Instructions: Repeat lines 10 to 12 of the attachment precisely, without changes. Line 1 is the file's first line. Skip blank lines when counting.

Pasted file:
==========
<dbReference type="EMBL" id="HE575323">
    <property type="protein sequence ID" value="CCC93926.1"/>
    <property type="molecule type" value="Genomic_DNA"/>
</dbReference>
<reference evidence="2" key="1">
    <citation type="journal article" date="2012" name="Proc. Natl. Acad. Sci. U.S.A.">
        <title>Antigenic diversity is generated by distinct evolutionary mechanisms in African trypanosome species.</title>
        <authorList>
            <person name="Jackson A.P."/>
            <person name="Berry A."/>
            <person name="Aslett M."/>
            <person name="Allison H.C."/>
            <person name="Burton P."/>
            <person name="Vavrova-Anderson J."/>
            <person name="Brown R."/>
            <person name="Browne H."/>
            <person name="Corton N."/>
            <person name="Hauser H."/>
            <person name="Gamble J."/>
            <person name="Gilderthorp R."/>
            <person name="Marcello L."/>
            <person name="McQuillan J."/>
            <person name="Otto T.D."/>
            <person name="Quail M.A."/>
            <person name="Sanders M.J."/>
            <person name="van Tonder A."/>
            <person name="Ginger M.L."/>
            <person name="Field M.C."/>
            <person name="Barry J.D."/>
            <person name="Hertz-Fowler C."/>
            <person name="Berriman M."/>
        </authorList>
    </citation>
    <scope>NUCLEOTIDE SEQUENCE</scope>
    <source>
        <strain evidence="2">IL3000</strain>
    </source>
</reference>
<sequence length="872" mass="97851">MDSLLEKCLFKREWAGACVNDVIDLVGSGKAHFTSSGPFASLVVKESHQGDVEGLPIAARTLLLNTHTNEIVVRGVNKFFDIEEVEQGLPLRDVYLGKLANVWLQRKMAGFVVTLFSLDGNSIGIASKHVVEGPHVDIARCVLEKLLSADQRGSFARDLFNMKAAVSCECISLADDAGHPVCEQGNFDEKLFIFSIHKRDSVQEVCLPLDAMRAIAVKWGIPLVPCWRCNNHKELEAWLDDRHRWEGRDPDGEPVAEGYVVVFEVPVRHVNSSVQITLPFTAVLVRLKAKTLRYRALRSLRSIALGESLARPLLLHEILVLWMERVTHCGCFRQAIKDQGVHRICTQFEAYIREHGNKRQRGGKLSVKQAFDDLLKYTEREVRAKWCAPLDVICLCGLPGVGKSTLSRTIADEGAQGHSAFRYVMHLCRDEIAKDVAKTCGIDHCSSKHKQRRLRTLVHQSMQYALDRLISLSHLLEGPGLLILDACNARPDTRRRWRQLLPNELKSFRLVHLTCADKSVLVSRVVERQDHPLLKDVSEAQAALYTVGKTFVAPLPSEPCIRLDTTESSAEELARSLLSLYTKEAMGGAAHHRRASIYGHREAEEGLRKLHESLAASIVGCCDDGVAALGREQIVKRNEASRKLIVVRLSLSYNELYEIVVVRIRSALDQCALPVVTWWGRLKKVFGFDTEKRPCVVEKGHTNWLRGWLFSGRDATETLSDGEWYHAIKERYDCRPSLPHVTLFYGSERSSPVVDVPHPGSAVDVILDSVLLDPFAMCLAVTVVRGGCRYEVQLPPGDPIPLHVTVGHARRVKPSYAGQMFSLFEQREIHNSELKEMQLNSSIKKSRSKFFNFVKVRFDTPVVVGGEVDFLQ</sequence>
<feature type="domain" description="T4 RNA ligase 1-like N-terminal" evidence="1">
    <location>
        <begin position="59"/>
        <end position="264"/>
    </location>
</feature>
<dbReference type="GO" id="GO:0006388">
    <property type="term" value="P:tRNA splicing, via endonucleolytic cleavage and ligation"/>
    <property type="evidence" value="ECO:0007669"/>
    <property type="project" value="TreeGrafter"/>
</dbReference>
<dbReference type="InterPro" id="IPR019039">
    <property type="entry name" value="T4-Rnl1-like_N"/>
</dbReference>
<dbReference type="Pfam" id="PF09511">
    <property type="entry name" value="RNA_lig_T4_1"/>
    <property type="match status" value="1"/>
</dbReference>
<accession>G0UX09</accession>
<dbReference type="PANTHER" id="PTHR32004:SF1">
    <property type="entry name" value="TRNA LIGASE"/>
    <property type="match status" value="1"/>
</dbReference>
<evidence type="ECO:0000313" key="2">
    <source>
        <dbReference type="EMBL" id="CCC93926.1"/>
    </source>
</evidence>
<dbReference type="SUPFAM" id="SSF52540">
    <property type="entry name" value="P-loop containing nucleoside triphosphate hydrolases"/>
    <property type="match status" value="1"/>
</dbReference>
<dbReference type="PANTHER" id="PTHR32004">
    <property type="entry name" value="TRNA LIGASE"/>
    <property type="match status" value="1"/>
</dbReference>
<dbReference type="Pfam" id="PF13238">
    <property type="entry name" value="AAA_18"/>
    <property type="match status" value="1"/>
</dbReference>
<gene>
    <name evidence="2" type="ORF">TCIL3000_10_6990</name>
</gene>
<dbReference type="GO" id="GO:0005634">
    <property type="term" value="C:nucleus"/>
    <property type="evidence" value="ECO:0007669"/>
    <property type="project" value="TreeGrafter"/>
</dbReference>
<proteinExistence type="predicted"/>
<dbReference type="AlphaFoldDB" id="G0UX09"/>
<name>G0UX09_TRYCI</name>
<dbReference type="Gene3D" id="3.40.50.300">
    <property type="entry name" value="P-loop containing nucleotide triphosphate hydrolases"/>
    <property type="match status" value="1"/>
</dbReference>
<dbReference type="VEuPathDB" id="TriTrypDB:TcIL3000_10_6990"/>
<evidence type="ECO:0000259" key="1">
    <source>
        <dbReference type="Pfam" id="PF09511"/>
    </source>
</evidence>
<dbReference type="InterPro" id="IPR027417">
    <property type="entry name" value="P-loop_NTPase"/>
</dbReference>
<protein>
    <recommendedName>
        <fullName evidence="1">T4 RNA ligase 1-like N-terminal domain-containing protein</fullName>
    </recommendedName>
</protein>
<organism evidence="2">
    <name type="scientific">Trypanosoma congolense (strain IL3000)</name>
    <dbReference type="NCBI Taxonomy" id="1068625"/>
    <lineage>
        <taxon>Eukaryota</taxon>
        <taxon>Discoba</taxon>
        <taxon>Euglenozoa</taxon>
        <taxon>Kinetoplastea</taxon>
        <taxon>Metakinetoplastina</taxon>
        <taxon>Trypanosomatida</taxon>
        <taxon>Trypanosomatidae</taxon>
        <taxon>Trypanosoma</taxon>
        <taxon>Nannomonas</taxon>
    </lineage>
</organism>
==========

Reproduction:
            <person name="Berry A."/>
            <person name="Aslett M."/>
            <person name="Allison H.C."/>